Brian Toll, an epidemiologist from Connecticut's Department of Health says that in Connecticut supermarkets signs even warn that mothers and children should not eat striped bass.
It is a regulatory spaghetti: In its defense, a New York Health Department emailed the Observer to the state's guidelines on stripers are at least tougher then Massachussetts' rules. The Health Department spokesman sniped back at Connecticut in nay case: "Connecticut has issued no specific advisories for American eel and weakfish, while New York State has issued restrictive advisories for these fish."
(A parenthetical tip: some experts say that most of the dangers can be avoided. Look at the Japanese Fugu fish, which contains a potentially fatal neurotoxin. Clean it right and it is fine. Striped bass may be similar. "It is really how you prepare them," A lot of fish, like stripers, have a dark, fatty line running down their sides next to the skin. Gilmore of the state's Department of Environmental Conservation says most of the toxins accumulate in that fatty part. "When I skin them," he says, "I take that dark meat off and if I broil them you don't have much of an issue. I eat them all the time.")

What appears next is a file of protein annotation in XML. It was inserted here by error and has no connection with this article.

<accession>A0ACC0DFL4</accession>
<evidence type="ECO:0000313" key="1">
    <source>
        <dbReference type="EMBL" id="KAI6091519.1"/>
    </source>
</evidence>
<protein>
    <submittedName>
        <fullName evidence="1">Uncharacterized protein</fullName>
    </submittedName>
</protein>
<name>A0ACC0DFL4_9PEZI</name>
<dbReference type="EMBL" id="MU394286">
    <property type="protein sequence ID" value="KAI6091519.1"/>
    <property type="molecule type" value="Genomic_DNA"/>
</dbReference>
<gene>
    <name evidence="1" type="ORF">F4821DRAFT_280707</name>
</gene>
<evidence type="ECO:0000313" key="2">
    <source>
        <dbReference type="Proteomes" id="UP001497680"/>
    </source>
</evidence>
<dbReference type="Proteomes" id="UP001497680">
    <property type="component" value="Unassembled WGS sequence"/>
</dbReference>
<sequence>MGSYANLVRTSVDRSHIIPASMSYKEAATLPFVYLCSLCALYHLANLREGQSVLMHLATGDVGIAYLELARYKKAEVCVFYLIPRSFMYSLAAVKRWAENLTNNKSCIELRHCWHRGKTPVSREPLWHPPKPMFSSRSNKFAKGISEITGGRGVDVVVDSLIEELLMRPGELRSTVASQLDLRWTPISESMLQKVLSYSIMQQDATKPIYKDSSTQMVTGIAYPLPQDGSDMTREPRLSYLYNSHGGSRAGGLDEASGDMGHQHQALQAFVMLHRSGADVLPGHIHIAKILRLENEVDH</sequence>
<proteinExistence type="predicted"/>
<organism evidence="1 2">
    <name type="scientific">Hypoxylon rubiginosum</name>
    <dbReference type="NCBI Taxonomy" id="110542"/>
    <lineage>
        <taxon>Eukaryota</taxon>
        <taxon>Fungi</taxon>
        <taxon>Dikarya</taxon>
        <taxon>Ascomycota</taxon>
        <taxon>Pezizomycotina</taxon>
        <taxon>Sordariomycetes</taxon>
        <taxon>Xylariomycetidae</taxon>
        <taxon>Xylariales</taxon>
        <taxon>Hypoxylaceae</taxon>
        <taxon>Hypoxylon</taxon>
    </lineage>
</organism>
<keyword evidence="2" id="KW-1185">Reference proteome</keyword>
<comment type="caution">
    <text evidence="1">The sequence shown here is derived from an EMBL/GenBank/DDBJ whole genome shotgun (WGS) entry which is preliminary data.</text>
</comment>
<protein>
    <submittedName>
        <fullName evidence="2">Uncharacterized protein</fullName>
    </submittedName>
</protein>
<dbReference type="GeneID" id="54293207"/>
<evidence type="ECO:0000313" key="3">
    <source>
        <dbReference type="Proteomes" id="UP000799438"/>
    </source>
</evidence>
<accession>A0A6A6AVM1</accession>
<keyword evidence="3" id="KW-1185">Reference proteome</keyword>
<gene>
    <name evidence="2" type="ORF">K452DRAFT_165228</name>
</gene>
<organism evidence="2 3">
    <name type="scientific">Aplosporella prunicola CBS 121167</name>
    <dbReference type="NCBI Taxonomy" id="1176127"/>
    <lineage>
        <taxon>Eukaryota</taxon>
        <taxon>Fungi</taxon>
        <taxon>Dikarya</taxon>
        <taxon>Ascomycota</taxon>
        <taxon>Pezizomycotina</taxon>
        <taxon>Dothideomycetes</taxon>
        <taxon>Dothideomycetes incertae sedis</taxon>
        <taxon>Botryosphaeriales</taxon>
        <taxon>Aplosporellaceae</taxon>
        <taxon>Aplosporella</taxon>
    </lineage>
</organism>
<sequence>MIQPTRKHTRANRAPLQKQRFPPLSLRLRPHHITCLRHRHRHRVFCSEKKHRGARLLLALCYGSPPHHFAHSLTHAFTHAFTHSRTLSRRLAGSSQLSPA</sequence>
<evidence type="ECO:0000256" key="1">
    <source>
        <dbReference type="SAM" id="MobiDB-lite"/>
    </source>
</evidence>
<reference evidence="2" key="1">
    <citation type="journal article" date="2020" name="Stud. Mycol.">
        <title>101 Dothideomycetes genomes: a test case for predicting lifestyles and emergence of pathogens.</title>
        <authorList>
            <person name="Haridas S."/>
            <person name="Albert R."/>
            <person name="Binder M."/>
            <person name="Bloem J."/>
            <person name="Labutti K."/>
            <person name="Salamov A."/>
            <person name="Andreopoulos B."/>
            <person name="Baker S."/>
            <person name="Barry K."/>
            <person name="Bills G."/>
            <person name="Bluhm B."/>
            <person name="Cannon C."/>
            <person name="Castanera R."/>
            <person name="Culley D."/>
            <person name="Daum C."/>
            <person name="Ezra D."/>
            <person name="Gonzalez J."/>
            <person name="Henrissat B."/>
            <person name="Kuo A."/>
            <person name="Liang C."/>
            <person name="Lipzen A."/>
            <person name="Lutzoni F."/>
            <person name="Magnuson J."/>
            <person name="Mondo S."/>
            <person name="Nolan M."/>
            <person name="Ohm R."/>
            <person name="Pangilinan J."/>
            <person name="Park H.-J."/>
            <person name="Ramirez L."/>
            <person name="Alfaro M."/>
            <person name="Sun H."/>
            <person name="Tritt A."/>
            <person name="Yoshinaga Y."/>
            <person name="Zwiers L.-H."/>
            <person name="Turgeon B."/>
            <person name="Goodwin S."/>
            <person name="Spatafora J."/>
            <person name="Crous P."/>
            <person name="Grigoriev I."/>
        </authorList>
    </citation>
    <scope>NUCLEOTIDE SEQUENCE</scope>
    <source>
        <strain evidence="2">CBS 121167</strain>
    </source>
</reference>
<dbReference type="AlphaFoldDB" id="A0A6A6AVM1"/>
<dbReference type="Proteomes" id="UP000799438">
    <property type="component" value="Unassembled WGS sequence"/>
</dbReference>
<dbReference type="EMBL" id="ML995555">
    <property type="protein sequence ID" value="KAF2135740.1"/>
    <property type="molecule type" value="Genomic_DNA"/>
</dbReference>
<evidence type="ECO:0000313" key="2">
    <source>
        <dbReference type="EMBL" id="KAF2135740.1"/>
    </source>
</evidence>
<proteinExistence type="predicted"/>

As happy as everyone seems with the striped bass, not every fish is doing well. Flounder, which I fished for with Bernie Perlman, are suffering, and the state may shut the fishery down. But the biggest controversy now is the fluke fishery in New York City. "Fluke," Tony Dilernia pointed out, "is a political hot potato." It's not that they are that rare. It is a delicious fish: white meat similar to grey sole, and can be found raw in any sushi restaurant as "hirame." But in the 1990s the fluke fishery from the Carolinas up to Maine was decimated. Tough new rules were meant to save it.